LIV Golf has a surprising voice spearheading its tech-centric shows

Longtime Premier League broadcaster Arlo White (far left) will direct coverage of LIV Golf.

Getty Images

The LIV Golf lineup is official and the vision is… bold.

On Monday, the Saudi Arabian-backed golf league announced the details behind its broadcast offering, revealing the team that will be responsible for bringing its nascent golf product to viewers’ homes via the league’s current broadcast partners, YouTube and Facebook .

On the mic, Arlo White will serve as LIV Golf’s lead commentator. The 49-year-old Brit recently announced his departure from NBC, where he has been a mainstay as the main voice of Premier League coverage for the past decade. White is perhaps best known in the US for his role on the Emmy-winning AppleTV show “Ted Lasso,” for which he serves as the play-by-play voice for the show’s fictional team. Outside of football, White’s work with the BBC has included play-by-play at the Olympics, Cricket World Cup and Super Bowl.

White is backed by a panel of analysts highlighted by Jerry Foltz, the longtime NBC Sports LPGA commentator who abruptly left the network prior to its coverage of the US Women’s Open. Foltz and White, along with Dom Boulet, a former touring pro on the Asian Tour in which LIV Golf has a majority stake, will direct coverage from the Main Tower. Reporters on the course will be former pro commentator Su-Ann Heng and long drive champion Troy Mullins.

Behind the scenes, coverage is led by Steve Beim, a longtime producer/director whose work in the industry spans multiple networks and more than 20 years, most recently overseeing US Open coverage for FOX Sports and The Match for Turner Sports. Beim has worked closely with legendary Fox Sports manager David Hill, who joined LIV Golf as a consultant in January to create the image for LIV’s broadcast.

“We’ve obviously talked about golf over the years and how it’s treated. What [LIV Golf CEO Greg Norman] is to create what we consider to be the most exciting golf television program of all time,” Hill told in January. “I like all my productions to have the audience leaning forward. And I feel like people sit back and watch golf.”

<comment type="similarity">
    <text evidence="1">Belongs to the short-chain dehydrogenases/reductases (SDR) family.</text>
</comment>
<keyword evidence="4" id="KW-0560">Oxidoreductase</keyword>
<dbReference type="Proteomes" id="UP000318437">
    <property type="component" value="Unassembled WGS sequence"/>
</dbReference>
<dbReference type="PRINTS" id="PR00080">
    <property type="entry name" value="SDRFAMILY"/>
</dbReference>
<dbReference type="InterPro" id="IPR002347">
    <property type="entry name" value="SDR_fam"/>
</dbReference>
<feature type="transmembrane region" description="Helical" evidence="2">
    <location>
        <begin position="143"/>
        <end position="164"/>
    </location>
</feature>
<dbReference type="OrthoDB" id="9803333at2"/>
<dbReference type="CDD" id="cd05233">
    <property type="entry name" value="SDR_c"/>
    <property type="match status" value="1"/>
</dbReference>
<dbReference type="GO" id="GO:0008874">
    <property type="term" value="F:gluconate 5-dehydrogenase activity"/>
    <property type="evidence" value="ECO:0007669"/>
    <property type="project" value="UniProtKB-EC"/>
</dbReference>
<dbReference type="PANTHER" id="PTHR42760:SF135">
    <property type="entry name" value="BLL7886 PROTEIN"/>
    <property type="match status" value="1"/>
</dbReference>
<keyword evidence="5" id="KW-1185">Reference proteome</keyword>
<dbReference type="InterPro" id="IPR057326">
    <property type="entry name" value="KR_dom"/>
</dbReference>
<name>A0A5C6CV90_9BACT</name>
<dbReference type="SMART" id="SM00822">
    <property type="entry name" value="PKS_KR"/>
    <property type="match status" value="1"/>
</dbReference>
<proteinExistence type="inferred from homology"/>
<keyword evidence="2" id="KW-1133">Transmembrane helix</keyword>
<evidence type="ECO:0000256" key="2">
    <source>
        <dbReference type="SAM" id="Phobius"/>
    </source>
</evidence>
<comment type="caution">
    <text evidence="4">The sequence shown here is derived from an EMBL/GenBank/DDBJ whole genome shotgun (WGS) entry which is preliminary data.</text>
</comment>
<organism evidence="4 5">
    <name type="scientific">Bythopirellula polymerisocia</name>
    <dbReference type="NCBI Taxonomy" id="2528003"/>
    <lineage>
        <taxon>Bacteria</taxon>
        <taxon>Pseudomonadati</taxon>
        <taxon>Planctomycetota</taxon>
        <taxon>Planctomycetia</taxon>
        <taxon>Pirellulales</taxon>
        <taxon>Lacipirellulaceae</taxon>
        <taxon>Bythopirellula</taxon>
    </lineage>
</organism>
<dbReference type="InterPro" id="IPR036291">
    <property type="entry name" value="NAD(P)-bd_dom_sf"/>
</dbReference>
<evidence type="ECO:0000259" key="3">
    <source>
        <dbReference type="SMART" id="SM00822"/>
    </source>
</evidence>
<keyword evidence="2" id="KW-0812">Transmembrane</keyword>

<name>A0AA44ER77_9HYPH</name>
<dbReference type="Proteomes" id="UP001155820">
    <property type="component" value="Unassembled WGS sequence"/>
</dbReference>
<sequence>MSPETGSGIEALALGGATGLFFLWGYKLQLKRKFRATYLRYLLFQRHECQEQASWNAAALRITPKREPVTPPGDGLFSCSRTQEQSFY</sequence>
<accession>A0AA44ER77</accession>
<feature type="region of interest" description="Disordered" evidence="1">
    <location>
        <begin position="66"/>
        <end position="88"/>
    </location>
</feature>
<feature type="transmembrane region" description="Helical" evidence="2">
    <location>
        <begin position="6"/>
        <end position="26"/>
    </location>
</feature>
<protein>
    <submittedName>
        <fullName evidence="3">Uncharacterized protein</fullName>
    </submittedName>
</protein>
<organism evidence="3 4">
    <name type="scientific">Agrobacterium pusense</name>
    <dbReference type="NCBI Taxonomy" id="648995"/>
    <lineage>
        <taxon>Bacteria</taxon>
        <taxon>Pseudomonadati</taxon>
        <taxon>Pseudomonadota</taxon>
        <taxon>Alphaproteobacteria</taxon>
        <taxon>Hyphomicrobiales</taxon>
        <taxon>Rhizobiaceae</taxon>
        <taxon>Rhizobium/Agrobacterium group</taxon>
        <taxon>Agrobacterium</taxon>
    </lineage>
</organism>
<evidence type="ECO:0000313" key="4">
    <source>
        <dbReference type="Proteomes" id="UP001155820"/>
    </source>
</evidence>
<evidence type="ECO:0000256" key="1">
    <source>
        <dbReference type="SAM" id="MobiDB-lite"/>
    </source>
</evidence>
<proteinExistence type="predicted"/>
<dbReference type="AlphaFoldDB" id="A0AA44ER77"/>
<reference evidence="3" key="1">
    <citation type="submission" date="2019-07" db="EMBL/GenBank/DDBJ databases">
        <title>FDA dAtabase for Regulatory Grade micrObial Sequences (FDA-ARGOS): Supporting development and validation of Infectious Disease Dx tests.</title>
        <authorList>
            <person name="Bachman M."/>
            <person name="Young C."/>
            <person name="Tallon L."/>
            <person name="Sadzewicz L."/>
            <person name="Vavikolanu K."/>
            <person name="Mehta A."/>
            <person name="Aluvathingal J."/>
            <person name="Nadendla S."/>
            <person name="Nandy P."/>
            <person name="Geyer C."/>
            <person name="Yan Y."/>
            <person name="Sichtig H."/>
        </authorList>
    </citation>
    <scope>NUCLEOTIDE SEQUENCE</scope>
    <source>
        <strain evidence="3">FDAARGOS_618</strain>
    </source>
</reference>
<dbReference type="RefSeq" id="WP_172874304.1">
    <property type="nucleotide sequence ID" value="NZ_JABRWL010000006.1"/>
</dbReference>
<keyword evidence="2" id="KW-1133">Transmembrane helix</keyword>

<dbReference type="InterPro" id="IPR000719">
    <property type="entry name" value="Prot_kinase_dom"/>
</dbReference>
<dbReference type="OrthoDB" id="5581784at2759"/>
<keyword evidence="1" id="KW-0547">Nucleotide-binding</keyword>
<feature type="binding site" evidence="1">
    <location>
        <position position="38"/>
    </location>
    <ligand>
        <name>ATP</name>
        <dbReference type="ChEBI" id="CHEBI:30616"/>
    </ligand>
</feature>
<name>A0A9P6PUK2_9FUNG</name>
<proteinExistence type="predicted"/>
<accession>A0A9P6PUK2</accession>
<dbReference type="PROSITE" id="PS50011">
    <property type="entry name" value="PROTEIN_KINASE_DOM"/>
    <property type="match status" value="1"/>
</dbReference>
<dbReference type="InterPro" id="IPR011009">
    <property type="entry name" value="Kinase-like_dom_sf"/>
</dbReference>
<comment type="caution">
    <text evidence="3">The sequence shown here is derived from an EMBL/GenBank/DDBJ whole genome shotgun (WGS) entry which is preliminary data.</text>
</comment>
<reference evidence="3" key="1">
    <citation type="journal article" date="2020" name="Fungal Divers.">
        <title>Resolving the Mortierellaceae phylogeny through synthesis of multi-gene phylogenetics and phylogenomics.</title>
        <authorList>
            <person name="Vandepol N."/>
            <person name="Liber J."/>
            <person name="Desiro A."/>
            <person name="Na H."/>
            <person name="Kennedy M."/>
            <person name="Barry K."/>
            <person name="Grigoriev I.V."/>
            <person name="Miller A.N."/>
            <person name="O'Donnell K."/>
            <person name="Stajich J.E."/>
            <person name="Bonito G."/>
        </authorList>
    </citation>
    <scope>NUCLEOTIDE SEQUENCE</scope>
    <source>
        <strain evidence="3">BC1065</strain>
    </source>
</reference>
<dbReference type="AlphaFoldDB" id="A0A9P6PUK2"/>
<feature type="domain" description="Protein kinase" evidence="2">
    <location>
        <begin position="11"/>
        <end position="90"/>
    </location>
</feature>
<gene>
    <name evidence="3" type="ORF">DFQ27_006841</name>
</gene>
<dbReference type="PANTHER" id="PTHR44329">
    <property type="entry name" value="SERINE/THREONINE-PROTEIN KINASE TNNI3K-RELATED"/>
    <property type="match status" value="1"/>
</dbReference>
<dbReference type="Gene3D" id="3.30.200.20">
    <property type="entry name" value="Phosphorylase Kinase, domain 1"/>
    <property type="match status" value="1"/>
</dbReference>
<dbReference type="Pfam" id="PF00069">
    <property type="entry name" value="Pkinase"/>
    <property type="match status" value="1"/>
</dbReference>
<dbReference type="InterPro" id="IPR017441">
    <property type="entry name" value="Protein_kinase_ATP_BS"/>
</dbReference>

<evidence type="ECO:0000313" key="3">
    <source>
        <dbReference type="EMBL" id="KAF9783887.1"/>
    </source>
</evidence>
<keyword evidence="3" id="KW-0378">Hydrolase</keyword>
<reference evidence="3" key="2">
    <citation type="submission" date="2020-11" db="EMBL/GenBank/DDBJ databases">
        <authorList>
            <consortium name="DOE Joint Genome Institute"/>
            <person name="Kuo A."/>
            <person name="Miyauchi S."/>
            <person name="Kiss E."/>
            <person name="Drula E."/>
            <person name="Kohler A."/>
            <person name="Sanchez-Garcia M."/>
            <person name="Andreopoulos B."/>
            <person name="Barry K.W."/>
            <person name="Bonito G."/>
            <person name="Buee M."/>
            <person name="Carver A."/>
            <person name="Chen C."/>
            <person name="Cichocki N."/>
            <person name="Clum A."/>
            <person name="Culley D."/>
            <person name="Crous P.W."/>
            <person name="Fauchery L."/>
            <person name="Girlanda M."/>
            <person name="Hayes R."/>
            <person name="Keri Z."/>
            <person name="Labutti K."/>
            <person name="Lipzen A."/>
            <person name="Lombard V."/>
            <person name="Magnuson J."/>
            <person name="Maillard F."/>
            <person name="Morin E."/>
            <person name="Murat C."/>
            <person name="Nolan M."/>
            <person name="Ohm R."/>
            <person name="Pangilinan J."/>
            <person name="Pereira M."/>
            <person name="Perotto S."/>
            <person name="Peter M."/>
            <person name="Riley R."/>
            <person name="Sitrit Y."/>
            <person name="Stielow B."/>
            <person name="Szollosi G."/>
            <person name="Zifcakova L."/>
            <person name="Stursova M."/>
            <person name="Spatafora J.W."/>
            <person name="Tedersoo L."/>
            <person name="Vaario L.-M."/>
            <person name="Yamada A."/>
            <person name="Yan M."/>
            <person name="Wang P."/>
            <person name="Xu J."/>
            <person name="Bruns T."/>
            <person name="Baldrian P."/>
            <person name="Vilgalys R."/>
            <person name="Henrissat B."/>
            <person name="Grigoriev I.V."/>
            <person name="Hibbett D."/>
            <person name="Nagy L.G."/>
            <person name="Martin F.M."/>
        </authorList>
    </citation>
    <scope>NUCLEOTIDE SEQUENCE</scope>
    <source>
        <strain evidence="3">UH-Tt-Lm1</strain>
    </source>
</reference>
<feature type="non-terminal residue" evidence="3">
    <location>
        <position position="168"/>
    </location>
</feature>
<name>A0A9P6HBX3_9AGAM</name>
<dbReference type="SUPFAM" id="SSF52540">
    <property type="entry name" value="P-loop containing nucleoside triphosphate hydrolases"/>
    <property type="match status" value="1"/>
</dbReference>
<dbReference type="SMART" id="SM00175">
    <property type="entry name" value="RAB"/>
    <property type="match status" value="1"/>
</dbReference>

To realize that vision, Beim and Hill created a broadcast with more than 50 cameras spread across “16 different towers, drones and mobile stationary cameras, with tracer technology highlighting the action,” according to a press release. But perhaps the biggest change lies in how the show will sound. Microphones – more than 60 of them – are implanted at every hole from tee to green, including on every player and caddy, to bring spectators closer to the action. Scott Schreer, Fox Sports’ longtime composer, was also responsible for writing the score, which will serve as LIV Golf’s official music.

“LIV Golf’s broadcast will be unlike anything fans have seen before,” said Will Staeger, LIV Golf’s chief media officer, in a press release. “The innovations we bring to the sport are distributed to existing and new audiences around the world while we deliver golf coverage dedicated to entertainment and access.”

And the show could to have to be unlike anything fans have ever seen. Despite its show’s star power, LIV was unable to find a network broadcast partner to pick up its early events, and struck big bucks for new and innovative forms of live with network execs who are usually overly happy -Put out sports coverage. Instead, LIV will rely on the streaming power of YouTube and Facebook to reach golf audiences.

On the pitch, players committed to the event – which takes place later this week at the Centurion Club in London – spent the weekend enjoying offers free Ticket codes for fans. But ultimately, crowd size won’t matter much to LIV executives if it means millions tuning in to their broadcasts. After all, television or streaming is the primary way the overwhelming majority of golf fans follow the sport. And with just a few days left until the first broadcast, LIV Golf is making big bets.

James Colgan editor

James Colgan is Associate Editor at GOLF and writes articles for the website and magazine on a wide range of subjects. He writes the Hot Mic, GOLF’s weekly media column, leveraging his broadcast experience on the brand’s social media and video platforms. A 2019 Syracuse University graduate, James — and obviously his golf game — is still thawing from four years in the snow cutting his teeth at NFL Films, CBS News and Fox Sports. Before joining GOLF, James was a caddy fellow (and clever looper) on Long Island, where he is from.

Leave a Comment